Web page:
Clinic brings hope to those affected by economy
By NEAL WAGNER / City Editor
In October 2008, a man who regularly portrays a fictional character walked into the Community of Hope Health Clinic in Pelham facing a very real problem.
The man, who dresses up as Santa Claus at several community events every holiday season, and his wife had recently lost their family business to the nationwide economic downturn, and were forced to drop their health insurance.
After the man arrived at the clinic, Community of Hope’s volunteer doctors examined him and discovered a pair of severe problems.
“He and his wife had a small mom and pop business, and they had to close their business when the economy went bad,” said Community of Hope Executive Director Chris Monceret. “He had a terrible case of gout, and they were unable to afford health insurance.
“But while we were checking him out, we discovered he had a life-threatening level of blood pressure,” Monceret added. “After we helped him get well, he told us that we had literally saved that Christmas for Santa Claus.”
Over the past two years, the Community of Hope health clinic has been treating hundreds of Shelby County residents who are unable to afford health insurance.
Monceret and a part-time administrative assistant are the only two staff members at the clinic. Currently, 16 physicians and 51 volunteers donate their time to help those who are unable to fund their primary medical care, preventative medical services and medical tests.
“We have grown considerably as far as the number of physicians we have volunteering their services,” Monceret said. “When we first started the clinic in October 2008, we had six physicians. That number has grown to 16 now.”
Every Thursday night, the doctors and volunteers give their time to help neighbors who have been impacted by the economy. Many of the volunteers come to the clinic straight from work and do not leave until the last patient has been treated.
Recently, Sunday school classes and other volunteers have been serving in the clinic’s hospitality department. Hospitality volunteers regularly bring food for the clinic physicians and other volunteers who are unable to eat dinner before coming to the facility.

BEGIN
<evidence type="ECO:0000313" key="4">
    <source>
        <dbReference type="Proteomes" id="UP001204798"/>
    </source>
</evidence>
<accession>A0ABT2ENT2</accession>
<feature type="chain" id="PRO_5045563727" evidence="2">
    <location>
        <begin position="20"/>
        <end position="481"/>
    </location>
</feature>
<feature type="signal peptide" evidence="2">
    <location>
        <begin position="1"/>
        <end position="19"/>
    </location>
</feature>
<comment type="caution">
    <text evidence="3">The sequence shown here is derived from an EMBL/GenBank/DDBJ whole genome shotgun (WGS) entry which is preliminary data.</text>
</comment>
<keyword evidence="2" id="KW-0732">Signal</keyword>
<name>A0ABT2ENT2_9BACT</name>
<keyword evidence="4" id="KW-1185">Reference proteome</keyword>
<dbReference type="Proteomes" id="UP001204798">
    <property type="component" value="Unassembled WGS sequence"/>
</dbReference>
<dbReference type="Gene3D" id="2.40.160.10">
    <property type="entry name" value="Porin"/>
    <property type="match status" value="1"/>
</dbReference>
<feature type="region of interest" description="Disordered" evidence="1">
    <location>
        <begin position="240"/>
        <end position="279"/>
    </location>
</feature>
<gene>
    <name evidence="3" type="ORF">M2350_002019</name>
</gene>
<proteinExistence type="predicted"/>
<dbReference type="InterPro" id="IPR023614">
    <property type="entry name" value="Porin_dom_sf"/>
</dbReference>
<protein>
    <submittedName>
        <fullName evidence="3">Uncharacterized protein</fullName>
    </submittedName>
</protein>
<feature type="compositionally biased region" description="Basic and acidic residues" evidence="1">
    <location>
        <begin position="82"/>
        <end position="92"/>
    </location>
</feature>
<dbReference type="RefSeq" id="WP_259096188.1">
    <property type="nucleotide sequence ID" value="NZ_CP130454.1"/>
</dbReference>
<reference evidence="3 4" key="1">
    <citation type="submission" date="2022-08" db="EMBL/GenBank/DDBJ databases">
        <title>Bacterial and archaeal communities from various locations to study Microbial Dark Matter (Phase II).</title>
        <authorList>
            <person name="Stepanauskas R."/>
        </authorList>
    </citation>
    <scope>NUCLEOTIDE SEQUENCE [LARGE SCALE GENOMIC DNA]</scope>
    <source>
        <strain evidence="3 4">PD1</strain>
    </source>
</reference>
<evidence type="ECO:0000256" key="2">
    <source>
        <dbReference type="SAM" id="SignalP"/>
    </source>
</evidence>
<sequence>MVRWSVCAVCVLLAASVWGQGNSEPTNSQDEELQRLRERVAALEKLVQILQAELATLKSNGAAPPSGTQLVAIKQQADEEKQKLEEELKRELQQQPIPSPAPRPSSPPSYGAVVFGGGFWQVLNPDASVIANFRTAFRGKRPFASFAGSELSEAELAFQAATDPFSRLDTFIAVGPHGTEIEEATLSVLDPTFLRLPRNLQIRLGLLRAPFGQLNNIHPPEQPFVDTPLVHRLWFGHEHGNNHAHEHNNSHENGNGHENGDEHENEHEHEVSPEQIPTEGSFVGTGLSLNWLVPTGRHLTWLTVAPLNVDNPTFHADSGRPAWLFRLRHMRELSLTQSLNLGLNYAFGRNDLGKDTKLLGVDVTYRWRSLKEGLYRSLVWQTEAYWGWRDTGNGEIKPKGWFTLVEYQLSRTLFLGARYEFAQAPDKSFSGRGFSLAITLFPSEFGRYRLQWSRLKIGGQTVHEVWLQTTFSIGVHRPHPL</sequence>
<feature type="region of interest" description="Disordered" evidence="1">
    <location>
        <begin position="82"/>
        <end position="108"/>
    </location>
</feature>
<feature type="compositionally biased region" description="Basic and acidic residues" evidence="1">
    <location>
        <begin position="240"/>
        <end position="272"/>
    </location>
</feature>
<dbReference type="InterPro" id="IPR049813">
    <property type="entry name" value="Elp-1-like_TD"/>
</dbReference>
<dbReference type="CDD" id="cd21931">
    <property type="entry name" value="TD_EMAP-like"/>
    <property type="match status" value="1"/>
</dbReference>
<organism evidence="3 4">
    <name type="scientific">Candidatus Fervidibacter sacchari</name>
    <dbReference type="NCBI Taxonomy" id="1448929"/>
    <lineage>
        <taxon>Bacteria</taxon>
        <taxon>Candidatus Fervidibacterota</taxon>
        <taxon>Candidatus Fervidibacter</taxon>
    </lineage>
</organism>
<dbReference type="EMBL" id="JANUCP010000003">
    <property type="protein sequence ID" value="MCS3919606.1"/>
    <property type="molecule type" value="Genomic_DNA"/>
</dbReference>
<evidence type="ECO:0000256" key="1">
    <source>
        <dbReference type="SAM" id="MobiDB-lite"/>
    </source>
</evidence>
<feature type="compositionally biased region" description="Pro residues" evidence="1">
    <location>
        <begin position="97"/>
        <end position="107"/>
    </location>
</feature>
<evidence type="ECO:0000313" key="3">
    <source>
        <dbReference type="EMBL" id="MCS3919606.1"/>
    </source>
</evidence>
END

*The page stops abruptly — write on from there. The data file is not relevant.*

“That really creates a festive environment for the volunteers,” Monceret said. “We even started making to-go boxes for the physicians who don’t get to take a break until later because they are seeing patients.”
Other volunteers fill the roles of chaplains, interpreters, receptionists and many others.
Because many Shelby County residents have been hit hard by the economy, Community of Hope has seen a steady rise in the number of patients coming to the clinic each week.
“We have seen many victims of the downturn,” Monceret said. “Lots of people have been laid off who have always had health insurance. Things can just change so quickly.”
The clinic currently draws about 30 patients per week, about half of whom are Hispanic, Monceret said.
“Many people thought the clinic would only serve Hispanic patients, but that is not the case at all,” Monceret said. “The split is usually about 50-50.”
Since the clinic began, it has drawn much support from local churches, and has received “tremendous” support from Shelby Baptist Medical Center in Alabaster, Monceret said.
“A lot of the people who volunteer with us want to do mission work right here in their own county,” Monceret said. “Why not do it here at home instead of flying out of the country?”
The clinic begins each Thursday at 5 p.m. at the Shelby County Health Department off County Services Drive in Pelham. To learn more about becoming a patient, a clinic physician or a volunteer at the clinic, call Monceret at 685-4154, or e-mail Chris.Monceret@adph.state.al.us.